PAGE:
Condo Unit Owner Damages Garage Door. Who Pays?

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B.C. from outside of Connecticut writes:

Dear Mister Condo,

If a unit owner damages his own garage door and the rails hinges or moving parts is he responsible for his own repairs?

Mister Condo replies:

B.C., the short answer is “it depends”. Typically, any owner who intentionally damages any common element id liable for the cost of the repairs. If the unit owner has insurance that covers the damage, the insurance might cover the cost or there might be a deductible expense to the unit owner with insurance picking up the rest of the tab. I am assuming that the damage to the garage door was accidental, meaning a unit owner or guest pulled in to close and hit the garage door and damaged the door and the hinges. There are now a few different insurance claims going on here so let’s think about what happened. Driver error caused the damage. The driver is responsible. If the driver has insurance that covers this driver error and resulting damage, the automobile insurance might pay. If there is no insurance and the unit owner is still responsible for the damage, the unit owner is likely to have to pay, less any homeowner’s insurance coverage (not too likely as the damage is outside of the unit). The association may have control over the building exteriors and insist that they handle the repair and bill the unit owner for the damage. It is possible that the association has a preferred vendor for their garage doors and require that vendor to work for them when doing this type of work. I am sorry that a unit owner did this damage to their own garage door. I hope it all works out and no one was injured. Good luck!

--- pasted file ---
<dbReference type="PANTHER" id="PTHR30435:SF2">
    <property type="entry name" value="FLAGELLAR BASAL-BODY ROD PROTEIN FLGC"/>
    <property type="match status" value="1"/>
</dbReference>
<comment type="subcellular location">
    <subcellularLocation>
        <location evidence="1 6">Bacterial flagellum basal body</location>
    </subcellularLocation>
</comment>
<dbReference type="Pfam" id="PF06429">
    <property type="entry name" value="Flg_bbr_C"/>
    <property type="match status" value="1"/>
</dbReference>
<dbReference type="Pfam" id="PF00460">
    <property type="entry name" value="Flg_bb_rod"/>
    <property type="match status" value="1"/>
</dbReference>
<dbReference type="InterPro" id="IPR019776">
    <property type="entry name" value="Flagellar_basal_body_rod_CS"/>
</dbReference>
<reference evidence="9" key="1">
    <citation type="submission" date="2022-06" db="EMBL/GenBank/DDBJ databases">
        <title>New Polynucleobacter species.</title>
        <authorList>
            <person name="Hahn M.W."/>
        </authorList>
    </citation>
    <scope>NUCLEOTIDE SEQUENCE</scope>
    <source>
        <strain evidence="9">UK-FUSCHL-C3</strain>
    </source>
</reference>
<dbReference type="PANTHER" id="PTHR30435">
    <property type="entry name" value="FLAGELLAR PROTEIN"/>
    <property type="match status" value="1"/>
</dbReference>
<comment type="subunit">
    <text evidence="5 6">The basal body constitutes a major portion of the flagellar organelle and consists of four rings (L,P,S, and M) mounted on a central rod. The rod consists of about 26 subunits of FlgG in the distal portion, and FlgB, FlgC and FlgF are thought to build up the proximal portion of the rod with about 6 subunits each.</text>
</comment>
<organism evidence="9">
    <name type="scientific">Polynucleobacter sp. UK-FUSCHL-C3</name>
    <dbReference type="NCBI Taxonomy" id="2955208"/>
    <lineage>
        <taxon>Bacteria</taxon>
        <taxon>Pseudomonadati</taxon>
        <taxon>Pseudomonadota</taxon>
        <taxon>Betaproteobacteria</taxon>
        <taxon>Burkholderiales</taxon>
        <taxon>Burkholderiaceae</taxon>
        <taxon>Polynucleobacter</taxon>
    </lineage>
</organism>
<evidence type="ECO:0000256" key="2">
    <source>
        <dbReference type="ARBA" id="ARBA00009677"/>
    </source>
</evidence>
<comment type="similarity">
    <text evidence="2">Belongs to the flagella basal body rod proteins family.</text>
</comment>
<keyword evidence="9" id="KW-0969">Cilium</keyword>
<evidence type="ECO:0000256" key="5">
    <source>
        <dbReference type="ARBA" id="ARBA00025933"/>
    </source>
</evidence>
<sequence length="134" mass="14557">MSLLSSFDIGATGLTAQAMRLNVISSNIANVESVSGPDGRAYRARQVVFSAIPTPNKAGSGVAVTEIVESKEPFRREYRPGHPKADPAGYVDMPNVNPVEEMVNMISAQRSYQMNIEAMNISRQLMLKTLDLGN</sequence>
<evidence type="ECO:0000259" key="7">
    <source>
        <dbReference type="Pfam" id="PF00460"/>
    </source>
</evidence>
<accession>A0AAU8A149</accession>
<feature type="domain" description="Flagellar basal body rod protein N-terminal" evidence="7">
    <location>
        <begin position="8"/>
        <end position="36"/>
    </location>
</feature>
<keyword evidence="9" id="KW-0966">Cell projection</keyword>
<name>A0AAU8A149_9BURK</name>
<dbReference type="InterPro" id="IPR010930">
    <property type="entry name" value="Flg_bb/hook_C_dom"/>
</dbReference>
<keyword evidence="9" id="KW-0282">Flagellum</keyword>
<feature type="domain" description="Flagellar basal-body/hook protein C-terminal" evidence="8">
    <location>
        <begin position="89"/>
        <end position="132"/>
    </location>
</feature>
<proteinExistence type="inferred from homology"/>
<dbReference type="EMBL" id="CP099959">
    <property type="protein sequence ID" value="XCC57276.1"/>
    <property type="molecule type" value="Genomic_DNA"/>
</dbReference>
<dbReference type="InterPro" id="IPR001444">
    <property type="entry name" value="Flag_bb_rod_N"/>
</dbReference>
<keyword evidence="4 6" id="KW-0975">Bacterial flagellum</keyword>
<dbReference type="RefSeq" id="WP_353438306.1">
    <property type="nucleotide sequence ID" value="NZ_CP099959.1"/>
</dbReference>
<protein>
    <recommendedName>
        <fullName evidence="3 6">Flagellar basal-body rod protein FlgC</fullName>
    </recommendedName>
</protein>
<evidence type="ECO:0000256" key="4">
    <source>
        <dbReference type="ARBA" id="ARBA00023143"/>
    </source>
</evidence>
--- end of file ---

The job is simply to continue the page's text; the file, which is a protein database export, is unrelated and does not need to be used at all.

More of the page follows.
Condo Association Repairs Damaged Patio – Kind of…

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J.I. from outside of Connecticut writes:

Dear Mister Condo,